People ask me lots of questions, some good and some not so good.

  • Is this illness I caught contagious? (How would you have gotten it otherwise?)
  • Is this medicine going to destroy my liver? (Yes, your wife paid me lots of money to bump you off)
  • What do you think about the odd pattern on my toenail? (I think it is a prophecy written in ancient runes).

There are times that I handle these questions skillfully;  I feel like I am an athlete "in the zone," where everything I do comes out right.  Other times I feel like the skinny boy in PE class facing the dodgeball firing squad.  There is no way to handle questions fired at me with unexpected speed or from unseen angles, and so I am left to plunge to the floor hoping to sustain minimal brain damage.  It can be terrifying.

But these aren't the only questions I face; some questions I ask myself.  They are questions that are usually deep, like:

  • Why am I here?
  • What can be done to save our health care system?
  • What if Peter Parker was bitten by a radioactive slug?
  • If Pluto is a dog, what is Goofy?

There are no good answers to these questions, I know that.  But still I foolishly try, and I end up with a really bad headache and a strong desire for lots of beer.

So is there such thing as a good question?  There is, in my opinion, only one good kind of question: ones that nobody asks.  Here's why these are the best:

  1. They put absolutely no pressure on me because nobody is waiting for the answer.
  2. I have minimal risk of concussion, brain damage, or future alcoholism.
  3. There is no awkward pause while I consider whether to laugh out loud, cry out in pain, or stay silent.
  4. I can dream up a question that nobody cares about and then devote a blog post to answering it.

This last reason spawned a whole series of posts in my previous blog, a series I called Ask Dr. Rob.  Some of these posts were actual responses to actual questions from actual people, but my need for questions was far more than my readers' supply.  Or maybe they just wanted me to stop.  In these posts I answered questions like:

And many more.

It's time to take the cover off of the car, put the key in the ignition, and give the old baby a whirl around the block.  Here is today's incredible question:

What's the deal with the the ring of fire thingy?

Before I answer this fantastic question, let me first explain what it isn't asking.

This question is not about that ring I discovered last summer after I got lost in a cave.  Since finding it I've been stalked by tall men with beards and creepy slimy guys with bad reflux.  It' quite prec...uh.. it's a really nice ring.  Don't even think about it.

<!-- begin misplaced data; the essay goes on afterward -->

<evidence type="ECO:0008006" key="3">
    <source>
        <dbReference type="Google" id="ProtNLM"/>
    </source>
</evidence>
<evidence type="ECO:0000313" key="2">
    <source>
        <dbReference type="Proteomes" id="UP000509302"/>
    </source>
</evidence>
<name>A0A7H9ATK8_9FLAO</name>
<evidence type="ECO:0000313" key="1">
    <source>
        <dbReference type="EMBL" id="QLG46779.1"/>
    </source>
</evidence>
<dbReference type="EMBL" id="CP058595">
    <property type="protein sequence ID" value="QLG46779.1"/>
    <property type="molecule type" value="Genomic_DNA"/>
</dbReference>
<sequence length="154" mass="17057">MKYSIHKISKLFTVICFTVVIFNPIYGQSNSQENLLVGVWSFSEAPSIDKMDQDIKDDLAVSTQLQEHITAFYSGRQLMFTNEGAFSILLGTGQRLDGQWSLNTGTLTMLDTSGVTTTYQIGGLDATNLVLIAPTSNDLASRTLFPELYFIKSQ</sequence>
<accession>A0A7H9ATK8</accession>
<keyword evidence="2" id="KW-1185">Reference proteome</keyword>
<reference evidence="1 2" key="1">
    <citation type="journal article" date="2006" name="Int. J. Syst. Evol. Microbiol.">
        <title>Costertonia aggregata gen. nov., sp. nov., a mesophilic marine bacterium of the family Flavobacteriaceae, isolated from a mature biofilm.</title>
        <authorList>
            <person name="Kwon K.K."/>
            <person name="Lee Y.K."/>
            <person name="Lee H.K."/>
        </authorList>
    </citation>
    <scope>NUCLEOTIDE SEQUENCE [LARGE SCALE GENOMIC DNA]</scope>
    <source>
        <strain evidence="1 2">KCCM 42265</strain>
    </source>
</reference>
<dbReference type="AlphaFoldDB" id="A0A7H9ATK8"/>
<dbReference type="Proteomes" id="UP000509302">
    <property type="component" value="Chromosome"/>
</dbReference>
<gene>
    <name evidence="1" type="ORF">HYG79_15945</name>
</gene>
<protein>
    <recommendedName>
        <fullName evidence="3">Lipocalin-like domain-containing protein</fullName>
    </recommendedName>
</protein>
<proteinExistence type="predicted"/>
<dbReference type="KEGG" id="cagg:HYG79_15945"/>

I am sure that the thing that actually came to mind for most of my readers was the Ring of Fire Handbell Choir, that played at the presidential inauguration in 2005. They do a pretty hip rendition of "The March of the Baby Elephants."

But they seem to have disbanded, so that's not what the question is about either.

So what about "Ring of Fire Chicken" made famous by Alton Brown on the show "Good Eats?"

 While it is a culinary masterpiece with full-bodied flavor and an acidity that nicely balances the sweetness, it's not the "Ring of Fire" referenced in this question.

Surely then, the reference is to the famous Johnny Cash song entitled "Ring of Fire."

Love is a burnin' thing, And it makes a fiery ring Bound by wild desire I fell into a ring of fire.

I fell into a burnin' ring of fire I went down, down, down And the flames went higher, And it burns, burn, burns, The ring of fire, the ring of fire.

It's kind of interesting to note that he co-wrote this song with his wife.  If I wrote a song with my wife it wouldn't go over well to suggest that our love is a burning ring of fire.  I think things would actually get quite cold if I did that.

No, the "ring of fire" in the question refers to the recent annular eclipse, a type of solar eclipse also known as a "ring of fire" eclipse.  Please don't confuse the word annular with another word that has to do with people on commercials sitting uncomfortably in movie theaters only to be called out in front of everyone by a friend talking about an ointment to sooth the burning and itching (although "ring of fire" would be an accurate description for that problem).  The word actually means "circular, or ring-like."  An annular eclipse happens when the moon gets in front of the sun, but because the moon is further from the earth, it doesn't block the entire sun.  This creates the appearance of a "ring of fire."

 We have recently had an annular eclipse, which is a very rare event indeed.  Some say it is so rare that it is an omen, or a in from the heavens to warn us.

Warn us about what?  What is the significance of the "ring of fire" eclipse?  Ancient Mesopotamian prophesies (found mummified toenails) talk about the "ring in the sky" that tells of the coming of the "being of pure evil," or the "droopy eared Satan."

Dante', in his tale of the circles of hell (rings of fire), tell of the demons that come to torture lost souls.  Some scholars believe that Dante' wrote this book after he saw an annular eclipse and caught a glimpse of  "a horror of wrapped in a shroud of cuteness."  Some feel this idea was captured in the famous painting depicting Dante's hell:

Others have noted a secret code hidden in the words of the Magna Carta, which was signed a mere week after an annular eclipse.

The message hidden in this celebrated document, seen by many as one of the greatest documents in the history of civilization is this:

Beware of the beagle.  Beware of the cursed beagle.  Ring of fire brings the puppy of the apocalypse.  Flee from certain death.

Unfortunately, I have no idea what that means.  It's probably just fables and fairy tales.

Puppy of the apocalypse?  Who would believe that?

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